By Anayeli Ruiz
BIG SPRING - A West Texas State Park is on the chopping block. The Texas Parks and Wildlife Department is looking for ways to cut their budget by 25 percent. That's put the Big Spring State Park right in the cross hairs. On Friday, state lawmakers and city officials met in Big Spring to talk about the issue.
West Texas is known for having a flat landscape but in Big Spring, it's a different story. The scenic mountain, otherwise known as the Big Spring State Park, has breathtaking views of the area. But with the budget cuts all across the state, the park could be losing their state funding.
"We're really here to kind of explain that to the city leadership and to ask to them to give us their decision about whether or not they're interested in taking over this park or some other options," Scott Boruff, with Texas Parks and Wildlife, said.
That's why Texas Parks and Wildlife made the trip from Austin to Big Spring to see what city and county leaders thought of the state park being cut.
"The consensus seems to be that we would like to retain the status of being a state park in the state of Texas," Big Spring Mayor, Tommy Duncan, said.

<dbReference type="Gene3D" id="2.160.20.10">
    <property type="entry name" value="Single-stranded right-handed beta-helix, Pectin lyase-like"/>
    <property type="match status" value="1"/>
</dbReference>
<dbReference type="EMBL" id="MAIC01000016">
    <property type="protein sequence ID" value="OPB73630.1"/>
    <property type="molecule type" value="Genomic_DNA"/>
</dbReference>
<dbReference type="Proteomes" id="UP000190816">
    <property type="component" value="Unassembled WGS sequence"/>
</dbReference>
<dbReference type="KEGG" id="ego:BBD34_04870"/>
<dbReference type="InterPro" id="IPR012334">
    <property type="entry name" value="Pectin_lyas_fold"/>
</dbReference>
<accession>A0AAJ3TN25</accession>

That's seem to be the overall message that local and state officials were trying to get to the Texas Parks and Wildlife they want to remain a state park.
"We recognize that there are budget issues throughout the nation, state and within our local governments but were going to dig deeper and work harder to ensure we can all come together and make sure that this natural resource for the City of Big Spring and the state of Texas remains open and viable to public," Duncan said.
But to many West Texans, the State Park is more than just a simple place to go run.
"The park is a part of this community just like the schools are all part of this community. Even the importance of the staff and how they are all part of the family. So this park is a big part of this community and that's why we need to make sure we do everything we can to keep it, we can to keep it viable and vibrant," State Representative, Jim Landtroop, said.
In the meantime, officials and Texas Parks and Wildlife Officials will start working to find a solution to all the cuts.
"I don't think we need to panic yet, I think everything is going to be alright. Of course, we'll have more talks with the city, county, and state. We're gonna be getting together, breaking these numbers down seeing if we can do some kind of services in this period to help them in this kind of crunch," Howard County Judge, Mark Barr, said.
"Some of the options we talked about is kind of a partnership between the state, city and the county to do the best we can to try and keep this park open to some extent in this hard budget climate," Boruff said.